- Promoting Compliance
- Upgrading discharge instructions
- Facilitating Patient Identification and Safety
Heathcare’s investment in innovative information technology (IT) systems has provided critical support to both clinical and business objectives, transforming the industry in both expected and unexpected ways. Numerous studies have now demonstrated that key IT investments have helped healthcare organizations of all shapes and sizes reduce medical errors, decrease re-admissions, improve care coordination, and increase hospital profitability. While many might attribute such successes solely to the adoption of electronic medical record (EMR) platforms, progressive chief information officers (CIOs) and technology stakeholders understand that the right investments in other IT programs and platforms also play a vital role. That includes technologies such as advanced printing solutions.
“These leaders are rethinking how they view these kind of technologies as they develop a comprehensive IT strategy — they aren’t just in the background anymore,” said Daniel Colling, BSc, RN, Global Lead for Clinical and Print Workflow Solutions at HP Inc. “They now understand that innovative printing technologies can support IT and clinical stakeholders, filling in critical care gaps to help improve care coordination and patient safety, resulting in better patient outcomes.” Here are three ways healthcare organizations can leverage advanced printing technologies to help improve patient care and safety — and, in the process, patient outcomes.
Progressive information technology stakeholders are learning that advanced printing technologies can help fill critical gaps in care — improving patient safety, adherence to physician instructions, and compliance.
Sometimes it seems as though government regulations regarding patient confidentiality and information security change as soon as your organization has implemented a new system to manage them. Advanced printing technologies like HP PageWide A3 multifunction printers coupled with HP’s Jet Advantage Link Ecosystem for Healthcare can easily integrate with EMRs and other hospital systems to generate accurate, up-to-date records related to risks and readmissions, helping to ensure your organization remains compliant.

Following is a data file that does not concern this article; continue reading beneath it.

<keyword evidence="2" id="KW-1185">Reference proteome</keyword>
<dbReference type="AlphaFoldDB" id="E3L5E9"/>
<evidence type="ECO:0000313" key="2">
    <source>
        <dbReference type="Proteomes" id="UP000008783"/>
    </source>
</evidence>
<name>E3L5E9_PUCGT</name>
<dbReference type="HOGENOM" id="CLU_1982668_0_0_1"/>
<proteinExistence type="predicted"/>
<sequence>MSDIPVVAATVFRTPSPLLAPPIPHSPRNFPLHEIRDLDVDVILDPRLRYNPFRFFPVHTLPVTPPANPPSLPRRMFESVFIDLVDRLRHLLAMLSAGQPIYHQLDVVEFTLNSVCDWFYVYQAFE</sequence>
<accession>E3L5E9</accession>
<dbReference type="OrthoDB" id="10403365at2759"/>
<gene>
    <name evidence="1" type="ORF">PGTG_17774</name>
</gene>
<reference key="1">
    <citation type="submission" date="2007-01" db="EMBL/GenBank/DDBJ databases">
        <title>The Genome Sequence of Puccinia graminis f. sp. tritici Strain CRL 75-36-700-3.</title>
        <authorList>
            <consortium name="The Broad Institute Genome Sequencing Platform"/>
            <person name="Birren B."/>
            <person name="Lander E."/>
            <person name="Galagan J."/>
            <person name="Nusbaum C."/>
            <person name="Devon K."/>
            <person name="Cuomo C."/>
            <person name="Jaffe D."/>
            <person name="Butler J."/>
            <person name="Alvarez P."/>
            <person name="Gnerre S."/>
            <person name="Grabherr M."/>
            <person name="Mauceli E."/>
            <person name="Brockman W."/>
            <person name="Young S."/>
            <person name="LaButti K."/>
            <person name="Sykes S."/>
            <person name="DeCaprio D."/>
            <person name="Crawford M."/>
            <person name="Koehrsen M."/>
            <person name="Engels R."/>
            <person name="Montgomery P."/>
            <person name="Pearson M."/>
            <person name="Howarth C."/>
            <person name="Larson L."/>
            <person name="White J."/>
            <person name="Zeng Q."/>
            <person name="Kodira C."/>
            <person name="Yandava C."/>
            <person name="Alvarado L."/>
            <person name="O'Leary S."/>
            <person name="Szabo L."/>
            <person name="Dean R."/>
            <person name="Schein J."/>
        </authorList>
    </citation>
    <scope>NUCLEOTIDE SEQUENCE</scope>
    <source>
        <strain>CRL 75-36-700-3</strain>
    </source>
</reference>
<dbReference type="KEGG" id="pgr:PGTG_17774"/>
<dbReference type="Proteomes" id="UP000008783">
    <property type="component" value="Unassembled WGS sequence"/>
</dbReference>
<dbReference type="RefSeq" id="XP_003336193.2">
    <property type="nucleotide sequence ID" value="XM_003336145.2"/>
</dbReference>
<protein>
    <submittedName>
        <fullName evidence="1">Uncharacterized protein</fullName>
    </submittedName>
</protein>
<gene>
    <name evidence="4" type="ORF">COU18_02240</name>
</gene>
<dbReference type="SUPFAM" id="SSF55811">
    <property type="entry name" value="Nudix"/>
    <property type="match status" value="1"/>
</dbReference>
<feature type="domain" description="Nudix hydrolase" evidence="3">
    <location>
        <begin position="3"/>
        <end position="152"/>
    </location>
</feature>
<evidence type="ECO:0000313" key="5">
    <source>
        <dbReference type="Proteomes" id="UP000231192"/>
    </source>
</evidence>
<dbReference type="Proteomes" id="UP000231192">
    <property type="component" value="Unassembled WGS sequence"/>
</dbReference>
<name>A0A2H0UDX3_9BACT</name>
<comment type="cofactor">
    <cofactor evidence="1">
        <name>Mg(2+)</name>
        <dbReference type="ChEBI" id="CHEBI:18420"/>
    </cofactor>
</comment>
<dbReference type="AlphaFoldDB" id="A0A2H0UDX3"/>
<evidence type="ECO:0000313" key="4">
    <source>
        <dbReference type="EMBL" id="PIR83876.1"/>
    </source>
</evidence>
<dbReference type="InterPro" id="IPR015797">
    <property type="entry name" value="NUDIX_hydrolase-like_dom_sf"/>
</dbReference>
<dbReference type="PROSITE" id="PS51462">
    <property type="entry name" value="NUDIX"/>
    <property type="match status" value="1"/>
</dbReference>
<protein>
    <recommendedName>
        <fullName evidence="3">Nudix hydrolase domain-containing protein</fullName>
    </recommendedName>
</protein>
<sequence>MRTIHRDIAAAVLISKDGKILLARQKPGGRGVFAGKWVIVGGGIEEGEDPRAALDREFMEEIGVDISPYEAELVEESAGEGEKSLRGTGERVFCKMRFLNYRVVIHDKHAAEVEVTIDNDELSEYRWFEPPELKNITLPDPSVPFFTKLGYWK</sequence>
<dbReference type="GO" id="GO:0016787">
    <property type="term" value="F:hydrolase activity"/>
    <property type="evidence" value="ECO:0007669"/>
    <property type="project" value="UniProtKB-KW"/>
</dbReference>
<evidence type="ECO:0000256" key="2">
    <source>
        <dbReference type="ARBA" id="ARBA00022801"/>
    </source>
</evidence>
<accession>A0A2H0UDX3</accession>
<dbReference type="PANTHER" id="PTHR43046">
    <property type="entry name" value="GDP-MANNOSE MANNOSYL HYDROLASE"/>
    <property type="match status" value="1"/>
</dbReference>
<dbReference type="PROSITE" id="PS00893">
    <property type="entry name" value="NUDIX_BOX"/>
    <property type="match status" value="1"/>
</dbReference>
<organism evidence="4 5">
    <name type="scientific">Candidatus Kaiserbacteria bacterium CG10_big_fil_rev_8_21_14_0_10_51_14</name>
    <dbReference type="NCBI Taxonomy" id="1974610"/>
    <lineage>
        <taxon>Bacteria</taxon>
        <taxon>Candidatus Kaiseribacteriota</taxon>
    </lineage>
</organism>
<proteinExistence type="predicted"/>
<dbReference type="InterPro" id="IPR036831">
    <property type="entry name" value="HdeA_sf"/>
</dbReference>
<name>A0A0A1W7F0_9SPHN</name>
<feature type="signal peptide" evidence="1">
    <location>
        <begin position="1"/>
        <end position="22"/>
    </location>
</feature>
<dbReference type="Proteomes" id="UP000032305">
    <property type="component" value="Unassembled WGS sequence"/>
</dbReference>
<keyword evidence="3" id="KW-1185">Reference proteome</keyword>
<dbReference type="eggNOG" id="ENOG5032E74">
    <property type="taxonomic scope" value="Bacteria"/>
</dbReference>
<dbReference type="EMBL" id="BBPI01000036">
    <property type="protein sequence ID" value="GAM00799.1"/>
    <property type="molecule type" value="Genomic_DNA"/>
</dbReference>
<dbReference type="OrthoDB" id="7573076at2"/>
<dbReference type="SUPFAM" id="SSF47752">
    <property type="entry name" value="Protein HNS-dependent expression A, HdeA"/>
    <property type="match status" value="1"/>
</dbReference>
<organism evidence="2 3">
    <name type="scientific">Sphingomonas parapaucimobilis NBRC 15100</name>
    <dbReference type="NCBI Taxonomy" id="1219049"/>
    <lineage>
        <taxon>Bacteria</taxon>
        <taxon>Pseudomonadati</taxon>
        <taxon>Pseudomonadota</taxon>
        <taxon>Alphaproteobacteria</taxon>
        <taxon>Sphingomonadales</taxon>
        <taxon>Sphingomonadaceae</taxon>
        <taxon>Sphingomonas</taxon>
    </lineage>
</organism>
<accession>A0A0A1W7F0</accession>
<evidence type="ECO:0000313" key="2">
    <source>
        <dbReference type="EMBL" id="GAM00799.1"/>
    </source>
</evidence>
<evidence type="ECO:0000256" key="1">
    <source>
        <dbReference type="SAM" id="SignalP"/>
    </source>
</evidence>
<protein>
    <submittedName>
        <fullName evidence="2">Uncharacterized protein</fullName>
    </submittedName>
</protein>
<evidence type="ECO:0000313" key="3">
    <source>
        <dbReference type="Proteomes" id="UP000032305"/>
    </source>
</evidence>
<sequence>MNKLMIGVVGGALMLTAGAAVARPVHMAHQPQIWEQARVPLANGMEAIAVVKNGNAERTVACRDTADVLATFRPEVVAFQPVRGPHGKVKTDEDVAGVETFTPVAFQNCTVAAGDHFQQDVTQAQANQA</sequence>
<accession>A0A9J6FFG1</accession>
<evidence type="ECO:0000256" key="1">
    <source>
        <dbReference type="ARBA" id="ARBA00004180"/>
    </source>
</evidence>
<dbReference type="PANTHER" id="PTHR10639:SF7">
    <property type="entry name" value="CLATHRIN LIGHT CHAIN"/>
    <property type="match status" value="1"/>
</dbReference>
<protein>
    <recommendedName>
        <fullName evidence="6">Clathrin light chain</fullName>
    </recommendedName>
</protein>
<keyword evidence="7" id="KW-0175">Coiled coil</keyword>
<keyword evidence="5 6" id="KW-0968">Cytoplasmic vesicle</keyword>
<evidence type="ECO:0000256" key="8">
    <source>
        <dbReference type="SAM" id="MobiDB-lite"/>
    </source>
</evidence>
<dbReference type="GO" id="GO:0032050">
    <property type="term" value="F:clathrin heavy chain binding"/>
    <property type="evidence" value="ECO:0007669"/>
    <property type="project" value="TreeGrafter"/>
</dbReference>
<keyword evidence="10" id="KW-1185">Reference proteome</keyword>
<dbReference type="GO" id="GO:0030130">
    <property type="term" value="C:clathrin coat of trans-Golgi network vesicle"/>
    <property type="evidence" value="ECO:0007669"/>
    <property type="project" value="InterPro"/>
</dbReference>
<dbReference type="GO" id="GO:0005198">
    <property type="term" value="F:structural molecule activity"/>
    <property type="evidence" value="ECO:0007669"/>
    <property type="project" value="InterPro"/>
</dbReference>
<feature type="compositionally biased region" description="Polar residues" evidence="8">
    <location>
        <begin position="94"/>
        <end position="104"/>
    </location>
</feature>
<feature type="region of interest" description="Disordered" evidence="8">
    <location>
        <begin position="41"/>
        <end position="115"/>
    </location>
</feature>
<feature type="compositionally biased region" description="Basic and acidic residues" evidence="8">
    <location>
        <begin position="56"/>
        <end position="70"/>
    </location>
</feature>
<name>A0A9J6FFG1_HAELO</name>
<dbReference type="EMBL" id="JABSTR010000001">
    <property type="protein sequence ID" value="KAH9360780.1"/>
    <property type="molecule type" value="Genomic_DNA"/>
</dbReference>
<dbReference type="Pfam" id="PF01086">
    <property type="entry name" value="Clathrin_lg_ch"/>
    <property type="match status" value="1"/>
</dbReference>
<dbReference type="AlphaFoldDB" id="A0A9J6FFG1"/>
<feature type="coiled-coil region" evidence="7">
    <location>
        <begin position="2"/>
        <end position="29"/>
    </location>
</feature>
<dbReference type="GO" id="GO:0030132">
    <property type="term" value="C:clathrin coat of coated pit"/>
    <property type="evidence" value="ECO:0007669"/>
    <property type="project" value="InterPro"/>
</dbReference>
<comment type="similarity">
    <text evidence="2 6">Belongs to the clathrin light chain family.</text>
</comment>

“These are the metrics that drive decisions and help you achieve value-based outcomes,” said Colling. “But you can’t keep track of these measures if the platforms you are using aren’t up to date with the latest guidance.”
Facilitating Patient Identification and Safety
Melinda Schmidt, BSN, RN, Senior Healthcare Specialist at HP Inc., said that advanced printing technologies also offer healthcare organizations novel ways to accurately identify and track patients, ensuring that the right patient is getting the right care at the right time.
“It wasn’t that long ago that you had to write out a patient’s identification wristband. Some patients would have several wristbands to indicate who they were, a do-not-resuscitate order, allergies, a fall risk, or other important medical information,” she said. “If one of those wristbands fell off, or if you couldn’t read what was written on it, you’d have a serious problem.”
Studies suggest that accurate patient identification remains a challenge for many healthcare organizations, leading to patients having to undergo unnecessary medical tests, as well as receiving improper medications and procedures. “New printing technologies, now allow healthcare organizations to avoid the old manual and error-prone processes.”, Colling said
“Instead of having this manual process where you have to match the patient, date of birth, and medical record number to tie it to the patient chart, you can now leverage technology so that the patient wrist band is printed with a QR code, 2D barcode, or even a radio-frequency identification (RFID) tag,” he said. “That code or tag will have all the information required so that you can scan it and directly tie it all back to the patient and the EMR, thus reducing the risk of identity error.”
Upgrading Discharge Instructions
It’s standard operating procedure for patients to receive a printed copy of discharge instructions when leaving the hospital after treatment with prescriptions as well as detailed instructions on how to best manage care at home. But this transition from hospital to home often leads to a critical gap in care.
“If the patient does not follow through on those physician’s instructions, we know there’s a high likelihood that he or she will be readmitted to the hospital
for the same symptoms within 30 days,” said Colling. “With value-based care
models holding the healthcare system financially accountable for readmissions,
it’s important to find ways to support patients once they leave the hospital.” Studies suggest that many patients have difficulty comprehending discharge
instructions — and that there is a need for innovative ways to ensure patients not only read these important notes but also understand them. Advanced printing technologies, like HP’s PageWide A3 devices with impactful color, can assist in creating easy-to-follow instructions, creating critical care information specific to each patient to help increase the success rate of this pivotal transition.
“You have younger patients who now want to get these instructions in a patient portal, but older patients still want to walk out of the hospital with those papers in hand,” he explained. “Being able to provide those papers to those patients in color, without it being cost-prohibitive to the healthcare organization, can provide a more meaningful impact in educating the patients and, in doing so, help reduce those unnecessary hospital re-admissions.”